A recent issue of Environmental Science and Technology features research done on office printers of all kinds has shown that they may be emitting high levels of ultra fine toner particles which can pose health risks to those in long term exposure to them. This risk was determined to be in 30-40% of the 62 printers tested including Canon, HP, Toshiba, and Ricoh as well as laser printers of these brands. The particles are said to possibly be as dangerous as inhaling cigarette smoke. One of the brand tested, HP, disagrees with the conclusions of the study, insisting that their printers are safe.

Of those that were known to emit the dangerous particles, many were considered to be high-level emitter. This depended on the age of the toner cartridge and the amount of toner a document required. They believe the particles get into the air depending on how the cartridges use dry toner or the wear and age of the machine. The amount of particles being dispersed through the air was found to be five times higher during working hours than nonworking hours and 3.5 times higher than outside particles.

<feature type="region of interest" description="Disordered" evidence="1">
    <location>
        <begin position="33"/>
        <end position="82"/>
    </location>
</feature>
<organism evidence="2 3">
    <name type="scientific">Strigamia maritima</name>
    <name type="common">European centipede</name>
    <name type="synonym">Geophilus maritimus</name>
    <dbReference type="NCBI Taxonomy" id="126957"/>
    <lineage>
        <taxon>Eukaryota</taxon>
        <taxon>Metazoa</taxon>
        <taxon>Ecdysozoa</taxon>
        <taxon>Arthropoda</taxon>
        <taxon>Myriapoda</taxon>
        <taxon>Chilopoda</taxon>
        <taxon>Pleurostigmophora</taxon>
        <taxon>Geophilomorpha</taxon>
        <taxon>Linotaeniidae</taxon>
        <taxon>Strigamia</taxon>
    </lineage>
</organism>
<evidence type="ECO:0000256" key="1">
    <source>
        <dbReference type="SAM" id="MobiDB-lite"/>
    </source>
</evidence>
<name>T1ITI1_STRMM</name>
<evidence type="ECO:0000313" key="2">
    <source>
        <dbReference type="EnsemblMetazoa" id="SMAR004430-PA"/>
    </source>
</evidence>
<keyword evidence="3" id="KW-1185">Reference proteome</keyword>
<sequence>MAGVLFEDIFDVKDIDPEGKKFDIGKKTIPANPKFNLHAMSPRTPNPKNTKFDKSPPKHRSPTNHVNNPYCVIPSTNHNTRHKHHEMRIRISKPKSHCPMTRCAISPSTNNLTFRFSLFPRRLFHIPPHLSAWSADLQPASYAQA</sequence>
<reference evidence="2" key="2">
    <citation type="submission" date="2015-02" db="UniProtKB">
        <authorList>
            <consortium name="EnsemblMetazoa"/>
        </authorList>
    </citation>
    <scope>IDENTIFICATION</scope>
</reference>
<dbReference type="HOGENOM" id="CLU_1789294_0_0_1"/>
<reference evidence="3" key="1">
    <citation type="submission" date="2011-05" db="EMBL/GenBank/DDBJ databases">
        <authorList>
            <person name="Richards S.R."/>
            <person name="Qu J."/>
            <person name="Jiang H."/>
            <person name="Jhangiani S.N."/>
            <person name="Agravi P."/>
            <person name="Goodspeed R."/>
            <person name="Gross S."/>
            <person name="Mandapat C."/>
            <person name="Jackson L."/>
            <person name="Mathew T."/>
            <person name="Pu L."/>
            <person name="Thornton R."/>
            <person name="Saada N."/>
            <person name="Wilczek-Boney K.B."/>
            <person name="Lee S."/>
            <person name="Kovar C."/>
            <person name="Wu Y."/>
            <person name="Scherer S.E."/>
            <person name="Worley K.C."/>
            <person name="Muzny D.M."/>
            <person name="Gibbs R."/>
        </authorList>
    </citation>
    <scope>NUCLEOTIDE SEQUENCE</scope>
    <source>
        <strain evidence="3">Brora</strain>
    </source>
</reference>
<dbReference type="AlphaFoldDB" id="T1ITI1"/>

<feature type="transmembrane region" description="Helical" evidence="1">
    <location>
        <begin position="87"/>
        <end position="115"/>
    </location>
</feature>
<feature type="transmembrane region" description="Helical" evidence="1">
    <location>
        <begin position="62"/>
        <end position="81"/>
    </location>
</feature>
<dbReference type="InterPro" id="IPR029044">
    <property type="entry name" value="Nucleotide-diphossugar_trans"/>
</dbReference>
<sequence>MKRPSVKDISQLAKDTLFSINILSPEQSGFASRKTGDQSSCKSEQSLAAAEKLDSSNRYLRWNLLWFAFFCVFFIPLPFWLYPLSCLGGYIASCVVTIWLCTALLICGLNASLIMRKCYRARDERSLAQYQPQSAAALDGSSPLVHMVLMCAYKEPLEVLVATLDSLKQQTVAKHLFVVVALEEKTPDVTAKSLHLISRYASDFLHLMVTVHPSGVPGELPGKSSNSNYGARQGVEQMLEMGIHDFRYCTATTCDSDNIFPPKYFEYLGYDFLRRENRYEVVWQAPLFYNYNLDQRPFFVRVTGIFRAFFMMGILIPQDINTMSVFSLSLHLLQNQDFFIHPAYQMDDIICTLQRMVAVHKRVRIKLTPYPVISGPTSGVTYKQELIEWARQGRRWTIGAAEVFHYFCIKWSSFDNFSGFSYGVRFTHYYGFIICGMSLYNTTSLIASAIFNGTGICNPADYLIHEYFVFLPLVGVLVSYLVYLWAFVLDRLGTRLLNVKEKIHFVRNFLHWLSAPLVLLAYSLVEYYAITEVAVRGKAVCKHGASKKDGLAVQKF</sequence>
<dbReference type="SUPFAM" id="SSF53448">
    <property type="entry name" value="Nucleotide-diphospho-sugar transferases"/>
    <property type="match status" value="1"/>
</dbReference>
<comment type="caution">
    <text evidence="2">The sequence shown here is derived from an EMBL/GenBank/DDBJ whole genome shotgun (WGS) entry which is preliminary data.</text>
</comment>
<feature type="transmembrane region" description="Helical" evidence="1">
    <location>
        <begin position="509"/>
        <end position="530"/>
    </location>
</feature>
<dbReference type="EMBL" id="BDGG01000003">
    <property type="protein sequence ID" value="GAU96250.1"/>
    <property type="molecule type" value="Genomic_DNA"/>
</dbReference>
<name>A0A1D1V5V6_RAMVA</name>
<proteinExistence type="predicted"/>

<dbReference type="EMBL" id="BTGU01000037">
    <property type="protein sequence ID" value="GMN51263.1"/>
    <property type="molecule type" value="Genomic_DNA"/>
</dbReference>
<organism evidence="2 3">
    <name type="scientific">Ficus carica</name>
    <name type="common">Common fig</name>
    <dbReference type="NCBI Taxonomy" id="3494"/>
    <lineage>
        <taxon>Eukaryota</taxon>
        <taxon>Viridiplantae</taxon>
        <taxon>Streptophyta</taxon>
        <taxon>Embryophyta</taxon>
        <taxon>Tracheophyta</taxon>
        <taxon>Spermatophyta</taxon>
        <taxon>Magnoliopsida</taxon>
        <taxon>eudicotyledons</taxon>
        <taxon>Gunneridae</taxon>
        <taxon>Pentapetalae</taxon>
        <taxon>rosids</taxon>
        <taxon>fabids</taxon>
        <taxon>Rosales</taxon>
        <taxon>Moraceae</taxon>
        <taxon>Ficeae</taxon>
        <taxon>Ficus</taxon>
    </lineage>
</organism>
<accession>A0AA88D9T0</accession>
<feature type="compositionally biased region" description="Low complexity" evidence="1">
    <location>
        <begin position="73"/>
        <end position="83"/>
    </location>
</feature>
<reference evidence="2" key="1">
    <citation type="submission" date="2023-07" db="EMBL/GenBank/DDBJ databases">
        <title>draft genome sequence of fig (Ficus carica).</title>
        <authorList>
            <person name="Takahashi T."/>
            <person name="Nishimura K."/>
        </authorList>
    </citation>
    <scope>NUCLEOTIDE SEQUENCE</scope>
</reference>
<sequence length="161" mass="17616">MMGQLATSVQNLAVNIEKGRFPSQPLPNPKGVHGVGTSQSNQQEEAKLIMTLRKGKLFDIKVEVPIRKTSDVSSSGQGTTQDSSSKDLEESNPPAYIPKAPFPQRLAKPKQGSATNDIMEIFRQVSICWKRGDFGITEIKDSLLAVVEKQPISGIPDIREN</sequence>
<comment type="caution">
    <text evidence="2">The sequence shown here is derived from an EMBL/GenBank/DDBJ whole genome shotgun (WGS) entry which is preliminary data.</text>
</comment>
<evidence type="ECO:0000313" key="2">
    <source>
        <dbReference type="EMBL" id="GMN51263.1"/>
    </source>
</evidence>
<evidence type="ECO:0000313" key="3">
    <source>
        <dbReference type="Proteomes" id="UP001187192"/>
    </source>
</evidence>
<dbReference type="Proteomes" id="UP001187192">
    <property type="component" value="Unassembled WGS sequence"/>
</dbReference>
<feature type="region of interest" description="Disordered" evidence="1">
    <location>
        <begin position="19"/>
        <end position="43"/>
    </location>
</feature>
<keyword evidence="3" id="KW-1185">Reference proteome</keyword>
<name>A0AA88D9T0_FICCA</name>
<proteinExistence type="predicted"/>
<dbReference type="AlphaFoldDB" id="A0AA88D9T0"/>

The danger in these particles is a combination of the fact that the particles are up to 1,000 times smaller than a dust particle so that it is able to be drawn into tiny sacs of the lungs as well as the chemical composition of the particle and how it can affect the organ. The research team also found that some of the types of particles found being transmitted from the printers were also those that people are exposed to from doing other activities such as candle burning and making toast. Still, the Environmental Protection Agency estimates that 90% of a person’s time is spent indoors so most of the pollution that they are exposed to comes from indoor sources. With long-term exposure to these kinds of pollutants, people run the risk of developing allergies, respiratory illness, or potentially other serious conditions. Until more research is done and the results are confirmed, it is safest if printers are placed in well-ventilated areas and exposure is limited.

For related articles visit http://www.livescience.com/health/070805_ap_printer_health.html. and

http://www.time.com/time/health/article/0,8599,1650602,00.html?cnn=yes.

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